A Practical Guide to Federal Service Oriented Architecture

CIO Council


The world is changing at an accelerating rate and the federal government needs to keep pace. Broad-based change is always difficult, but the federal government is plagued by a variety of inhibitors to change, including enterprise verses mission organizational orientation; bureaucratic culture; program aligned funding processes; budgetary cycles and processes that do not facilitate agility or reuse; and a very large and diverse embedded technology base. Service Oriented Architecture (SOA) promises to help agencies rapidly reconfigure their business and more easily position IT resources to serve it. Improved business agility – through the sharing and reuse of infrastructure, services, information, and solutions - is a key component of any Federal Enterprise Architecture whose need will become increasingly critical in the future.

These benefits have been promised in past waves of IT innovation. This time, they are enabled by the concurrent maturation of Internet-based IT standards and best practices and the adoption of those interoperable standards as a common fabric by stakeholders – Citizens, Government, Industry. This document is focused on packaging and presenting those techniques, standards and practices in a manner which fits within the norms and processes of the Federal IT community; allowing for consistent and evolutionary adoption and use, and eventually shared realization of its benefits.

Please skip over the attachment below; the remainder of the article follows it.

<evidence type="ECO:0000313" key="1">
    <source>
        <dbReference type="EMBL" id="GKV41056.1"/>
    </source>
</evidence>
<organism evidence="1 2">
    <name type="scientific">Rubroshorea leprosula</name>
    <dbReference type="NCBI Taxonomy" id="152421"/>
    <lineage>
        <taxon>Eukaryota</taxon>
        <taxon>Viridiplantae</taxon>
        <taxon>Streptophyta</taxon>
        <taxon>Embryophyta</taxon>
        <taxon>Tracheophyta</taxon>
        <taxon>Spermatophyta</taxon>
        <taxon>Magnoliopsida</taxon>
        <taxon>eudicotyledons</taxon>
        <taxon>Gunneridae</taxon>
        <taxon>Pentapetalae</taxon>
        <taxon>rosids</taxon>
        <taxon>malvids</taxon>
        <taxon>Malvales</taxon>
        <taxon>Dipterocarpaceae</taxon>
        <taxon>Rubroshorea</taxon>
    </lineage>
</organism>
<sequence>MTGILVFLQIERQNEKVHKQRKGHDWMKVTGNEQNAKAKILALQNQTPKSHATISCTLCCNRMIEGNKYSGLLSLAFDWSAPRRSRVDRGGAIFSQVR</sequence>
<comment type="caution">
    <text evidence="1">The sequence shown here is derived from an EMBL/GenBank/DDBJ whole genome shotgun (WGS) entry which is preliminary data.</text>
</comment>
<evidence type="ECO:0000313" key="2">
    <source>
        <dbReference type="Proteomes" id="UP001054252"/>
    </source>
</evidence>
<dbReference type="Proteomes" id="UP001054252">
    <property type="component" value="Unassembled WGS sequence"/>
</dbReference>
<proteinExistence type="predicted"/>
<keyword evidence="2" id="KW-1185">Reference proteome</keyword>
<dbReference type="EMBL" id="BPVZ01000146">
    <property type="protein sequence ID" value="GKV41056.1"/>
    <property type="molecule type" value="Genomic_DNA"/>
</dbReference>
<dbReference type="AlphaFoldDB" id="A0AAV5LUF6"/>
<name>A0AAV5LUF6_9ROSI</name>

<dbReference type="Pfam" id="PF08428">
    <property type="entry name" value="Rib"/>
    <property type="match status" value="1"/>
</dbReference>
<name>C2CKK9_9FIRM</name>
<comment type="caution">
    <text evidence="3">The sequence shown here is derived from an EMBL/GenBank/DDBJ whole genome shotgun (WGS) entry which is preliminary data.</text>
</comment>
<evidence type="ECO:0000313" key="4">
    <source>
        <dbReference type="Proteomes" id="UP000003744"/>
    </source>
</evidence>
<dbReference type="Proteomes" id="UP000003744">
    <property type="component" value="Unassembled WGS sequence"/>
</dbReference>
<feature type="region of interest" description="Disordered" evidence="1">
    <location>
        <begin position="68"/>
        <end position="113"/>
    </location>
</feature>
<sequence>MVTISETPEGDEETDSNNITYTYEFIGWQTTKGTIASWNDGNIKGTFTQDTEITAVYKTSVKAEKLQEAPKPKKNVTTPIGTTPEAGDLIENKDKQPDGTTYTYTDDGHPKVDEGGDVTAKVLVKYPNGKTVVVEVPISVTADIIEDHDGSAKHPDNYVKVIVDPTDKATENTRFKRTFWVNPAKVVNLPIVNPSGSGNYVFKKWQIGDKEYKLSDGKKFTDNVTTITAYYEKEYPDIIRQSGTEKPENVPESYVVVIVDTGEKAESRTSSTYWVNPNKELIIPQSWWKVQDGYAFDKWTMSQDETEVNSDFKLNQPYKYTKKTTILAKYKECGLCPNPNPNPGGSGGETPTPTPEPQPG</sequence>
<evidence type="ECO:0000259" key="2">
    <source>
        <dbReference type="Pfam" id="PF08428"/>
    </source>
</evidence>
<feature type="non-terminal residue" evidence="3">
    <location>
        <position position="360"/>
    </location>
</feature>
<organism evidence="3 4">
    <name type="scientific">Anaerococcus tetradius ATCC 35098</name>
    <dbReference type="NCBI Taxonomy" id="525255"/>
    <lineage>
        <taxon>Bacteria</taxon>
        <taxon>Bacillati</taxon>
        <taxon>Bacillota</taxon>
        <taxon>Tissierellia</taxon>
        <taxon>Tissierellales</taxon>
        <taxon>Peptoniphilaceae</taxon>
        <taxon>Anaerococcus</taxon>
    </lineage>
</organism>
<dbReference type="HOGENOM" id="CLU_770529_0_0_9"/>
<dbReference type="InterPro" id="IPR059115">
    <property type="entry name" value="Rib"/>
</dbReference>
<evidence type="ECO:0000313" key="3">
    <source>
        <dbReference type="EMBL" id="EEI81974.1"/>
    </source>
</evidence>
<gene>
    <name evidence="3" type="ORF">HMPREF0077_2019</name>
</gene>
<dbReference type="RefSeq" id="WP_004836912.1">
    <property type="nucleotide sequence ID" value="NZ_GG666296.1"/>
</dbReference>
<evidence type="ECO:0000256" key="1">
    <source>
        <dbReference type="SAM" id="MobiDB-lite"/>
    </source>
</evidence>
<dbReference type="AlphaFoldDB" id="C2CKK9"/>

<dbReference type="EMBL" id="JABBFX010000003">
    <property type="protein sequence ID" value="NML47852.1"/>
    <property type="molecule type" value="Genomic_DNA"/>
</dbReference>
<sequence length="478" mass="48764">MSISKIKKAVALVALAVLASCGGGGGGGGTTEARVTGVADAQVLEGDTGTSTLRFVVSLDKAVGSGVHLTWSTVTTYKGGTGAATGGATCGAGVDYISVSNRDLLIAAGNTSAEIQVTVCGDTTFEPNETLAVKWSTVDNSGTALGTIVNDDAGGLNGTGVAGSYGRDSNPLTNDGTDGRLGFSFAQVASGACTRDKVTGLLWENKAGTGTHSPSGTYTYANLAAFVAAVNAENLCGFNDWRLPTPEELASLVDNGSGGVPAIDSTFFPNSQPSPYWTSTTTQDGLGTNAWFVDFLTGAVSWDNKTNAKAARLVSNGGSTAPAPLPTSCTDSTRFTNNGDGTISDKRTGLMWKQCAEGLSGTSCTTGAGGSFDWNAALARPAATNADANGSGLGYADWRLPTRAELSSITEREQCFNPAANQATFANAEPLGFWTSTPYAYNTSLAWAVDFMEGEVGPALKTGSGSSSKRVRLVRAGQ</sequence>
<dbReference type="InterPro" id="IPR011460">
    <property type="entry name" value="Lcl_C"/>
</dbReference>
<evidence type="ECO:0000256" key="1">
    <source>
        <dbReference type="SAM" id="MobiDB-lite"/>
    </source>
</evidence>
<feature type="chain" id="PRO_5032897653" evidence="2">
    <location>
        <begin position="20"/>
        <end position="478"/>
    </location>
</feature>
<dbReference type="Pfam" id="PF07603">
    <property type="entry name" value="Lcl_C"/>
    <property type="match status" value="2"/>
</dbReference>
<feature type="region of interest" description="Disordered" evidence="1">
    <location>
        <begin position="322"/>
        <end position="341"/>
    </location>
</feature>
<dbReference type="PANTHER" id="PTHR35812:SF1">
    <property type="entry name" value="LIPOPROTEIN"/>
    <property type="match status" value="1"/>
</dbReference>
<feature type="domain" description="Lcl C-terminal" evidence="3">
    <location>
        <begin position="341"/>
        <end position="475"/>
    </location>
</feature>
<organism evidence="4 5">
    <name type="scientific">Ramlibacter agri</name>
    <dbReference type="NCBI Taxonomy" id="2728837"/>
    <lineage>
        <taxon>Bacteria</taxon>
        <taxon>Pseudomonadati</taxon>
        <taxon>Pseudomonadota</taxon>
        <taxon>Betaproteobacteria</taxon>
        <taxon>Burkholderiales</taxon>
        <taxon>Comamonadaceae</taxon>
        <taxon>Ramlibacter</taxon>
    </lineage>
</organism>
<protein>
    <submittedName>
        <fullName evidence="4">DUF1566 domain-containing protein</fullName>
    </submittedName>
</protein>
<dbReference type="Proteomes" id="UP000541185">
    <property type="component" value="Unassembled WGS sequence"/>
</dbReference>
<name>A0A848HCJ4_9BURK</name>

SOA encompasses multiple dimensions which must work in concert for it to be successful. Adopting service-based technologies alone will not enable agencies to achieve the benefits associated with SOA. For the purposes of this document, we accept the definition of a service as defined by OASIS as:

“The means by which the needs of a consumer are brought together with the capabilities of a provider.”

Appropriately, this definition is fairly broad and includes more than technical services. As the name suggests, SOA involves architecture. This Practical Guide employs an industry standard definition of SOA (OASIS):

“Service Oriented Architecture is a paradigm for organizing and utilizing distributed capabilities that may be under the control of different ownership domains.”

The conventional concept of SOA does not include Event Driven Architecture (EDA), which is an essential component to a fully functional SOA environment. However, for the purposes of this document, the definition of SOA includes all of the functionality normally associated with EDA.

As described in this Guide, SOA has organizational, governance, business process, structural, and technical dimensions that must be managed and synchronized. This Practical Guide has been written to support Federal chief architects and CIOs in their efforts to adopt SOA best practices to further their organization’s mission, meet increasingly demanding compliance requirements, introduce more agility into their architecture, and optimize their IT architectures.

(Executive Summary)